(I have recently cleaned among my older and even some earliest data backups I have, because I figured I am missing some documents on my Lan server. I hope this is not something everyone here has already known, but then again, its quite old - enjoy)
Boris Blank never wanted to be a rock musician. He never learned to play an instrument or learned to read music. For him the world - whatever he heard,a motor, a clock - everything was and still is music
When YELLO started recording in 1979 the sampler had not even been invented. Boris sampled sounds by recording directly on to tape loops.Eventually, years later, with the introduction of the Fairlight, it became easier and a lot more instantaneous for YELLO to sample new, impulsive sounds.
Imagine a snowball being thrown against a wooden wall combined with a piece of cloth being slammed over a table. Then try to imagine the frequencies in both sounds being modified, mixed together, recorded digitally, given a name and finally stored in the Fairlight for future usage.
YELLO make it a conscious effort to create totally new sounds for every new album. ZEBRA is in keeping with this tradition and features sounds that are totally different from its predecessors.
"It doesn't matter if I'm trying to go for a holy church or a 'tough' 4/4 beat," declares Blank. "Most of the time I start with the basic percussion and baseline, and then go into adventurous paths. I never know exactly where they might lead me to. Each song is different. I never repeat the same construction on build-up."
Every sound is labelled with a name and is stored away in Blank's library of over 100,000 samples. Later, when he accesses a particular sample, he'll call it up by its name and play it on a keyboard.
Continues Boris, "I don't go for the traditional bass, snare, and bass drum. I'm interested in a lot of different frequencies instead of the regular selection of hi-hats. They make for very important percussive tools. Instead
of a hi-hat, which has a similar rhythmic effect or accent in the groove, I tend to go for a sound that's in keeping with the track I'm working on at the time."
"Before I started recording I listened to a lot of wild jazz including the Art Ensemble of Chicago, Archie Shepp, and Sun Ra, plus big bands like Count Basie, Duke Ellington and even Pink Floyd. I appreciate any style of music as long as it has heart and soul. It could be Indian, country and western music or free jazz. I've never been influenced by one style of music. It's kind of a conglomerate of influences from music around the world."
Most musicians who work with similar technology, tend to buy commercially available pre-packaged samples. Not YELLO. Each and every flutter, frequency and reverberation you hear on a YELLO recording is created from scratch. This is what gives their records that distinctive and unique YELLO sound.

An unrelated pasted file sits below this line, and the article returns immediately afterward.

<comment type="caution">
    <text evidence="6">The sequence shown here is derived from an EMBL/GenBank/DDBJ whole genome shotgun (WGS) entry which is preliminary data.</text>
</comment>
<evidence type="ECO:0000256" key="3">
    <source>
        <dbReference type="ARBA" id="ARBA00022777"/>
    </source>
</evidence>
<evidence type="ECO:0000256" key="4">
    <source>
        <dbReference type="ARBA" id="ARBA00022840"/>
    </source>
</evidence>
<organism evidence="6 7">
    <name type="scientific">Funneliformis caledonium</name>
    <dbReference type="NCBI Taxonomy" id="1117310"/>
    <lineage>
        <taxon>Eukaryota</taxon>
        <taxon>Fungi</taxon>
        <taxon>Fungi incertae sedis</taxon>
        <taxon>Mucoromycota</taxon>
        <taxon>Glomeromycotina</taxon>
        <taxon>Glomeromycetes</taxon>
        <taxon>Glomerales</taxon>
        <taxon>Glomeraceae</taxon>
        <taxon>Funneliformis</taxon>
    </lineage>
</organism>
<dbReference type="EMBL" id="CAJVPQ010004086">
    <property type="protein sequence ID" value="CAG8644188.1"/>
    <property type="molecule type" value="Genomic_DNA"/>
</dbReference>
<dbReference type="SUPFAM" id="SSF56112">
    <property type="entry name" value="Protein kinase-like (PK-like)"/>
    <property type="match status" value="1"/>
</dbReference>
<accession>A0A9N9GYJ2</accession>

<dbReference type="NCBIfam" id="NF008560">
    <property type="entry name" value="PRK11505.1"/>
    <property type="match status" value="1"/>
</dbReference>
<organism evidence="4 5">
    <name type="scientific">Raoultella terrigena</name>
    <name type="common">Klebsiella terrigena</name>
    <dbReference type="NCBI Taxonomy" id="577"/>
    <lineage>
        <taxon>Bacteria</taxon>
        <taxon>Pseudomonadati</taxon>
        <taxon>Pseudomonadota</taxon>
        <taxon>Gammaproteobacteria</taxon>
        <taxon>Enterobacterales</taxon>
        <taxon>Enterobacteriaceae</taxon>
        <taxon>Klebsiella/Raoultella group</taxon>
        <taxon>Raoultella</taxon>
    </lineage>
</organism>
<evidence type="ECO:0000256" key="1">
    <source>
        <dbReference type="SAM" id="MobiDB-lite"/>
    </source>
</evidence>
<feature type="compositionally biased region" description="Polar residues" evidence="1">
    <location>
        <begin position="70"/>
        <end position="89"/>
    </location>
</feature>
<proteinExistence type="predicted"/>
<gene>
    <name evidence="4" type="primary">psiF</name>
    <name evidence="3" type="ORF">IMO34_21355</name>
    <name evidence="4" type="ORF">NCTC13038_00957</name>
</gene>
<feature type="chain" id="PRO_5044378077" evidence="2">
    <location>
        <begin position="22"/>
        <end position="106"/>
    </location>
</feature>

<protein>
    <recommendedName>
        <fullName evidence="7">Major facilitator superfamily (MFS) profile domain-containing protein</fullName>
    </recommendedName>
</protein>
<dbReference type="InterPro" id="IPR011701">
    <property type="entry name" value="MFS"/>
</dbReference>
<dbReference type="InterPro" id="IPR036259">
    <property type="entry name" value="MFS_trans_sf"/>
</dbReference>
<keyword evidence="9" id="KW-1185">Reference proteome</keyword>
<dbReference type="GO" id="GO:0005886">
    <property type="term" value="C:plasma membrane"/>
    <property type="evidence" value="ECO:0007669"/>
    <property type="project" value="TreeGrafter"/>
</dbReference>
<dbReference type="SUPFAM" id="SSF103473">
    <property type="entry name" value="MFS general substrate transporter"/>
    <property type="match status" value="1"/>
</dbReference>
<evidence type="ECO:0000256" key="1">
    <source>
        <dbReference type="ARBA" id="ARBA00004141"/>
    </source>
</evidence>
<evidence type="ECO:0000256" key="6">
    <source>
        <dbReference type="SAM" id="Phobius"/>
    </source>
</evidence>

"I started experimenting at a very young age at my parents' house recording special effects like the radiator," reminisces Boris. "I recorded everything on a Revox tape machine and slowed them down. I was really fascinated when I recorded my fathers' drills. I remember blowing on a straw in a bottle of water and recording it. This was all before sampling. My grandfather was a sound specialist and he also played the accordion. He knew the correct notes but, instead, he preferred to play the low notes as if they were a bass drum. His approach was rhythmic. Perhaps I inherited his genes."
There's no denying percussion is the integral foundation of YELLO's music. The question comes to pass if there ever was a time when Boris wanted to play the drums professionally.
"Yes," says Boris, "...but not the whole drum kit. Mainly the bongos and stuff. Once I recorded a guitar when all the strings were broken, banged on the body of the guitar, put a microphone inside and recorded it. It was a very strange sound. I've always been in love with rhythm. It's very natural. The first sound you recognize is when you are a baby in your mother's stomach. You follow the heartbeat instinctively."
One of the YELLO's greatest pleasures is watching people dancing to their music. After spending so much time in the studio, it must be satisfying to watch people reacting to a piece of music you've spent so much time working creating.
"I love to see people dancing to our music," enthuses Boris. "It's a very nice feeling watching people moving their bodies. Without telling you anything, they reveal a little bit about themselves just by the way they move. I love the transparency in music. It's very important for a person to step inside the circus so that he or she can feel the music going on around them."
Prepare yourself for ZEBRA.
Talk of anything YELLO
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